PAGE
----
Breaking the cycle of bad driving

In response to James Roberts’ “Lessons in bad driving”, (Letterbox May 24). I wholeheartedly agree that there is a serious problem with people failing to obey the rules of the road.

As someone who spends up to 50 hours a week on the roads in this area, I see more examples of bad driving than most, but I would disagree that the driving test is to blame.

As you’ll discover if you ask anybody who’s recently taken one, today’s driving test is the toughest it’s ever been by a long chalk.

The problem lies with drivers who have the attitude that they can drive as they please because they have passed their driving test X years ago and although they know what they are doing is wrong, they are unlikely to get caught.

In addition to the points James made, smoking in workplace vehicles and using handheld mobiles are two other offences that I see every single day at least half a dozen times.

But what is the point in having laws, when there is nobody out there catching and punishing transgressors? You only have to look in this newspaper’s court report to see how few people are caught. Perhaps one or two a week in the whole of North Kirklees. One week’s driving convictions reads like what I see in one hour of my working day!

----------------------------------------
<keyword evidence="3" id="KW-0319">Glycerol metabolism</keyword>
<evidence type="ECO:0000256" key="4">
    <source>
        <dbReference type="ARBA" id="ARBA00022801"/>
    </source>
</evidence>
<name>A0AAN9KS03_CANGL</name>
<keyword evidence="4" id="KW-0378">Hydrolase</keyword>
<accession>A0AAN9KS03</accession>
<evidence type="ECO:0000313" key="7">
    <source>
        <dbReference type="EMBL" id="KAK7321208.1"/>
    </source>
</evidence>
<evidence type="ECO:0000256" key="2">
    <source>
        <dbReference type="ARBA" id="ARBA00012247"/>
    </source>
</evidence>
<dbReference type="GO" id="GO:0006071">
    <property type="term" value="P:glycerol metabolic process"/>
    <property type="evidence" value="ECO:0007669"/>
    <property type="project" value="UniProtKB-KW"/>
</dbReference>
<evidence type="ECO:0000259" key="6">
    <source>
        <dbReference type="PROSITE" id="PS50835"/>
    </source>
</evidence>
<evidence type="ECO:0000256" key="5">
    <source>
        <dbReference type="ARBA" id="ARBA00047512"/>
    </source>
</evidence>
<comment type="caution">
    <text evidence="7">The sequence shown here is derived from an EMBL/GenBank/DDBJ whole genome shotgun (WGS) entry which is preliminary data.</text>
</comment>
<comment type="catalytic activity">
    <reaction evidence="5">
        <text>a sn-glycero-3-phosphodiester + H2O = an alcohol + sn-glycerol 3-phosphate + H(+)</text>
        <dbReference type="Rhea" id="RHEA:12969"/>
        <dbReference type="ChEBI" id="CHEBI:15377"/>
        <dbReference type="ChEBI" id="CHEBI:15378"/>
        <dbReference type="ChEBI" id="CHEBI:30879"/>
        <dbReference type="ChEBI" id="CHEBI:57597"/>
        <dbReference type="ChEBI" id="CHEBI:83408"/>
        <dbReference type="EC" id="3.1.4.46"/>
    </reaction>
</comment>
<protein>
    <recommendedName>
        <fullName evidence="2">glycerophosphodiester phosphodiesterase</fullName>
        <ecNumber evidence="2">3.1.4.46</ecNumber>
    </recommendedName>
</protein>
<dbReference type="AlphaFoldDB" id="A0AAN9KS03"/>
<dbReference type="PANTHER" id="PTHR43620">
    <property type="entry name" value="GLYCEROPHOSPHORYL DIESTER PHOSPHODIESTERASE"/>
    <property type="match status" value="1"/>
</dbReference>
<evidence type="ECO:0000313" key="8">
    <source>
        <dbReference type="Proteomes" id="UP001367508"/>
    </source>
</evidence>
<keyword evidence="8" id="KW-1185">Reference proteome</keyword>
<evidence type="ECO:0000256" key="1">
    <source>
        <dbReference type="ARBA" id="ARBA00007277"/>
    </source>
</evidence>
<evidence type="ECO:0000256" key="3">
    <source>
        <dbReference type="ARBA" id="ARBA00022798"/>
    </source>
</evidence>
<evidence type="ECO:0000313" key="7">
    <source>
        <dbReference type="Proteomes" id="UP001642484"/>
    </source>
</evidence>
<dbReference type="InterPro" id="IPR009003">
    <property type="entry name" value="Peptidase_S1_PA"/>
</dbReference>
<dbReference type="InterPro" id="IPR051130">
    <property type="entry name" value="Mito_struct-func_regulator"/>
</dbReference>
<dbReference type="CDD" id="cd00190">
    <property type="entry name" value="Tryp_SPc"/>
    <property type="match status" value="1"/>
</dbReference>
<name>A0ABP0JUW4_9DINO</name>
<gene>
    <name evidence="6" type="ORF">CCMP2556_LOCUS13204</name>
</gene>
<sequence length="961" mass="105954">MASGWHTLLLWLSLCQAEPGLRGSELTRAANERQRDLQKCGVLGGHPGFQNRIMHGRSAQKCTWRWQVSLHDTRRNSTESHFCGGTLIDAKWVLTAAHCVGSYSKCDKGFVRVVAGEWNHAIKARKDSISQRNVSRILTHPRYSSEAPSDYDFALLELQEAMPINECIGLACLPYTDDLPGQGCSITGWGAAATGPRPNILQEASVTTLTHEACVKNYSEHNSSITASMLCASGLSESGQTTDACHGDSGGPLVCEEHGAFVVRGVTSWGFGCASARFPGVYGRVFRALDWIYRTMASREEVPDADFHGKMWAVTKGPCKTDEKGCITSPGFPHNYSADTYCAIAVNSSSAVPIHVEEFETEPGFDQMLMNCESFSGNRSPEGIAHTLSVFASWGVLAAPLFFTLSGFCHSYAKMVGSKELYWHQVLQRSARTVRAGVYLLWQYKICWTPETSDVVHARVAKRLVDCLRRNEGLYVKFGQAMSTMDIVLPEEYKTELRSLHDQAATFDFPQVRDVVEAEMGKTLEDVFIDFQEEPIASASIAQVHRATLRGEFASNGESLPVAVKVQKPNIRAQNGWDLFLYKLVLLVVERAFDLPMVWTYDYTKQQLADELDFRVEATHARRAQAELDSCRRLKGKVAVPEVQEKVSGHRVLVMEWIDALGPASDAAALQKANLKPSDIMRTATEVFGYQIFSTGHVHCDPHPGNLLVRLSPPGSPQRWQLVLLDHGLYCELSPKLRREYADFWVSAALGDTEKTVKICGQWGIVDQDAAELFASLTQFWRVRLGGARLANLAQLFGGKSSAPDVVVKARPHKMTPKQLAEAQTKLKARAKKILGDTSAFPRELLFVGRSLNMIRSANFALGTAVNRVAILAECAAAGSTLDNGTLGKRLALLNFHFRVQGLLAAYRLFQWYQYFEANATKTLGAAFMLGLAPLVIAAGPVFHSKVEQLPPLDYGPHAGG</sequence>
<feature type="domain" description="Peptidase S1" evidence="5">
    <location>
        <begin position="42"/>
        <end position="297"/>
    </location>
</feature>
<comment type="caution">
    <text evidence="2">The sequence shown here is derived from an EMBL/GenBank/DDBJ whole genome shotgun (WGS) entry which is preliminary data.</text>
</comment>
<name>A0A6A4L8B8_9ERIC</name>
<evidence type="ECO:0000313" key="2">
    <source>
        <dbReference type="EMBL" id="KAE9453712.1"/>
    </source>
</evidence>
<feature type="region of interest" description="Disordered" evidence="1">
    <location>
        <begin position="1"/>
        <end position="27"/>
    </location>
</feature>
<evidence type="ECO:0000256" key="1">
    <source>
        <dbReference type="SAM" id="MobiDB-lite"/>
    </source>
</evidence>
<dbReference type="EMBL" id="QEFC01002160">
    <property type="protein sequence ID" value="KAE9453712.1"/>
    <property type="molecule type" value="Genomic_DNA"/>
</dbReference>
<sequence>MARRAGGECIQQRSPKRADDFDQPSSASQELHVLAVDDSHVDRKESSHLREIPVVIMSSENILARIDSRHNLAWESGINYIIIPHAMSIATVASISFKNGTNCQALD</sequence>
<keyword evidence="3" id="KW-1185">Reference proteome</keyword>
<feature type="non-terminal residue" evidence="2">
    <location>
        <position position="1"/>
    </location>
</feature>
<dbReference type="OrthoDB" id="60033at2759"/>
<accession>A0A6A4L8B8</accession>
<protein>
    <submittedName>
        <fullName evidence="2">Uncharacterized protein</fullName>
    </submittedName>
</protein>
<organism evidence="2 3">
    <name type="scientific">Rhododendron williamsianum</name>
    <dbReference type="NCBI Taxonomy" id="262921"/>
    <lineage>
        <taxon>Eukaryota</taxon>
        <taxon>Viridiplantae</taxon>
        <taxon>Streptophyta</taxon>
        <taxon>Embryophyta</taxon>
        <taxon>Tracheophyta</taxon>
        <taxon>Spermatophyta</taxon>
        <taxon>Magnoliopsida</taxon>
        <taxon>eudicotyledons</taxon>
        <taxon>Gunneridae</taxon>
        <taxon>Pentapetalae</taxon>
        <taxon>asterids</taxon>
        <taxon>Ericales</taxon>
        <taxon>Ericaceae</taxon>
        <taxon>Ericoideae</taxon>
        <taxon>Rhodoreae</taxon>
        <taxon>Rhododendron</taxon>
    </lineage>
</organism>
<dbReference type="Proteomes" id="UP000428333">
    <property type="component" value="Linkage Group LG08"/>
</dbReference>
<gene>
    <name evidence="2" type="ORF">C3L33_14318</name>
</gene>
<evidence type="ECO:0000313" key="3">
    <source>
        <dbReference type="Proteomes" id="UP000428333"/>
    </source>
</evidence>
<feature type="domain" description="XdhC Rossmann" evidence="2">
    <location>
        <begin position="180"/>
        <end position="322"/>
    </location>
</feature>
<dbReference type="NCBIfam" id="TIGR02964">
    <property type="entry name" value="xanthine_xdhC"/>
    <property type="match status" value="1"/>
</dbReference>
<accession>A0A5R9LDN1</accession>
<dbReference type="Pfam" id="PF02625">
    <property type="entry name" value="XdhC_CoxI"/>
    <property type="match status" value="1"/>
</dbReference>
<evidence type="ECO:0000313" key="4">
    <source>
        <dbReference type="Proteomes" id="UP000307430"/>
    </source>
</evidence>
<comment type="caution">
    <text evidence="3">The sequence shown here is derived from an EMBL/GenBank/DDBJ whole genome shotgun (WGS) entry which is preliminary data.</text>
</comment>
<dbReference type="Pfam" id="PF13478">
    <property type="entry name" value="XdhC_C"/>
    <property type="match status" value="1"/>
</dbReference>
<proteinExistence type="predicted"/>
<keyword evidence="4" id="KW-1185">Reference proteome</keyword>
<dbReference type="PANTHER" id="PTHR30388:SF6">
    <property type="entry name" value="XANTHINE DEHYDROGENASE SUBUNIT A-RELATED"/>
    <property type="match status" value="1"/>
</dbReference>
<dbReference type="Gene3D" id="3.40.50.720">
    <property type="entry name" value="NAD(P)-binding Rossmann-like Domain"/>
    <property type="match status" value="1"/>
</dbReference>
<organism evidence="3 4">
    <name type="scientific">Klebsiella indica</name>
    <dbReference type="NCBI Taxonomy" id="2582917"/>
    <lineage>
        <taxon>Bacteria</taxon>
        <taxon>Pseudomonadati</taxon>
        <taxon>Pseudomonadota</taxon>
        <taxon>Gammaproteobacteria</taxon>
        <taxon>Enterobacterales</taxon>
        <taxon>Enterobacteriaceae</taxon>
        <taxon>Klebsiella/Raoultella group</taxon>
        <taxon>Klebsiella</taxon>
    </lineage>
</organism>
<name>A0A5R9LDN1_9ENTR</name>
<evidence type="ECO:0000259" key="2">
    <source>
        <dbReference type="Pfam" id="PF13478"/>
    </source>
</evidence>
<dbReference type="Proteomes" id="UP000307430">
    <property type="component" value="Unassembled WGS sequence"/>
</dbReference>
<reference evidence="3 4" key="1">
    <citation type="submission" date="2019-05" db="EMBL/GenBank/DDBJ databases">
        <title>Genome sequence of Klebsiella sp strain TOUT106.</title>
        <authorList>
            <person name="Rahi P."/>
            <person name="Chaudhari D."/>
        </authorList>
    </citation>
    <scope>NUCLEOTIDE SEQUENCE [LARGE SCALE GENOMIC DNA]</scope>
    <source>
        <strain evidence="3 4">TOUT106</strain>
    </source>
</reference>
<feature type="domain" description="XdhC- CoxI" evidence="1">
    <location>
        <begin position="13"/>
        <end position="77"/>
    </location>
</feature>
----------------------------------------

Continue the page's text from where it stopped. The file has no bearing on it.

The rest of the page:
But when the police do crack down, people start bleating about ‘entrapment’ and ‘criminalising hard-working people’. Personally, I don’t get what is so hard about learning a set of rules, sticking to them and being punished when you break them.

But who am I to criticise? I’m just the one who has to convince the next generation to do as they are taught, not what they see others do.

Rob Hilliam

AA Driving Instructor, North Kirklees.